Umpqua Bank



OUR MISSION. Proud Sponsor of Portland Center Stage.

Sometimes they work. Sometimes they don’t. But none of these actors would be on stage tonight without taking chances. It’s part of growth, and we’re all made to grow. That’s why we’re such a proud supporter of Portland Center Stage at The Armory. Let this performance inspire you to take the chances that power your own growth.

p o r t l a n d ’ s h o t e l t o th e ar t s IN THE HEART OF PORTLAND’S WEST END DISTRICT

4 0 9 S W 1 1 T H AV E P O R T L A N D | 5 0 3 . 2 2 4 . 3 2 9 3 | M A R K S P E N C E R . C O M THE ARMORY



We gratefully acknowledge the supporters of our 2016–2017 season.ofTheir generosity allows us to inspire our community Portland Center Stage gratefully acknowledges the supporters our 2013–14 season. Their generosity allows us to inspire our community byby bringing stories to to lifelife in in unexpected ways. WeWe thank them. bringing stories unexpected ways. thank them.



U.S. Bank


The Standard Curtis T. Thompson, M.D. and Associates, LLC Wells Fargo

SEASON STARS ($10,000+)

AHA! Boeing Company Davis Wright Tremaine Delta Air Lines GBD Architects Hoffman Construction KeyBank Moda NW Natural Stoel Rives LLP Work for Art, including contributions from more than 75 companies and 2,000 employees

PLAYMAKERS ($5,000+)

Bank of America Glumac KPFF Mentor Graphics Perkins Coie Troutman Sanders LLP Wieden + Kennedy

PRODUCERS ($2,000+)

D’Amore Law Group Hygeia Healing PCC Structurals, Inc. Portland Timbers Pricewaterhousecoopers LLP Vernier Software & Technology Zimmer Gunsul Frasca


Downtown Development Group Pacific Office Automation

STARS ($250+)

Cupcake Jones Graphic Arts Building Heathman Hotel ShadewoRx


Alliance Française de Portland Altabira City Tavern Al’s Garden Center Argyle Winery Art of Catering

Artemis Foods Keith & Sharon Barnes Bellino Tratoria Siciliana Ben & Jerry’s Boeing Company Byways Cafe Caffe Umbria Cheese Bar Chehalem Wines Chop Conundrum Trail Mix Daimler Aishwarya Deenadayalu Delta Airlines Devil’s Food Catering De Ponte Cellars Eat Your Heart Out Eastside Distilling Everything’s Jake Free Geek Food in Bloom Footwear Specialties International Geranium Lake Flowers Rosemond Graham Hotel G Hunt & Gather Catering Donna Huntsman Craig & Lynne Johnston Kelley Young Harrington Interiors Regan & Gina Leon Drs Skye & Jane Lininger Richard Linn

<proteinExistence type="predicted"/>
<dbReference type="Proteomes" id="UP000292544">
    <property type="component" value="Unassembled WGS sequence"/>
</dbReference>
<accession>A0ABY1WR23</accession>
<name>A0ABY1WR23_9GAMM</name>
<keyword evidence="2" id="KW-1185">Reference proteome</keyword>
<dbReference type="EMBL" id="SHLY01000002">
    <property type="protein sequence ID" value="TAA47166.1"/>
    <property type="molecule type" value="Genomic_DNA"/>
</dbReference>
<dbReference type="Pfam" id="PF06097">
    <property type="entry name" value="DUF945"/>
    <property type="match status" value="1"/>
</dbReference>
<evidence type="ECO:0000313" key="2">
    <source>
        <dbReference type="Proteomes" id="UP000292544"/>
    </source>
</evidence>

Rebecca MacGregor Mario’s Mingo Restaurant Morel Ink Monique’S Boutique Marlene Montooth Nel Centro New Deal Distillery NIKE, Inc. Nuvrei Fine Cakes & Pastries NW Film Center NW Natural Oblation Papers & Press Pacific Pie Company Paragon Restaurant & Bar Partners Of Maison Venasque Pearl Catering Pearl Gallery & Framing Portland Opera Precision Graphics Restaurant St. Jack Pat & Trudy Ritz Ralph & Elba Shaw St. Honore Boulangerie Simpatica Catering Thea’s Vintage Living Umpqua Bank Uptowne Paper Weinmann Painting West Coast Event Productions Zupan’s Market


(AS OF DECEMBER 6, 2016)


Collins Foundation The Fred W. Fields Fund of The Oregon Community Foundation Meyer Memorial Trust James F. & Marion L. Miller Foundation The Regional Arts & Culture Council, including support from the City of Portland, Multnomah County, and the Arts Education and Access Fund The Wallace Foundation


The Kinsman Foundation Marie Lamfrom Charitable Foundation National Endowment for the Arts Oregon Cultural Trust The Harold & Arlene Schnitzer CARE Foundation/Arlene Schnitzer & Jordan Schnitzer Shubert Foundation


Anonymous (2) The Holzman Foundation/Renée & Irwin Holzman



Jackson Foundation Maybelle Clark Macdonald Fund Oregon Arts Commission, a state agency PGE Foundation The Rose E. Tucker Charitable Trust Travel Oregon


H.W. & D.C.H. Irwin Foundation Samuel S. Johnson Foundation Herbert A. Templeton Foundation




AOH Foundation Autzen Foundation D. Margaret Studley Foundation Travel Portland


Big Sky Fund of Equity Foundation Leupold & Stevens Foundation

STARS ($250+)

Swigert-Warren Foundation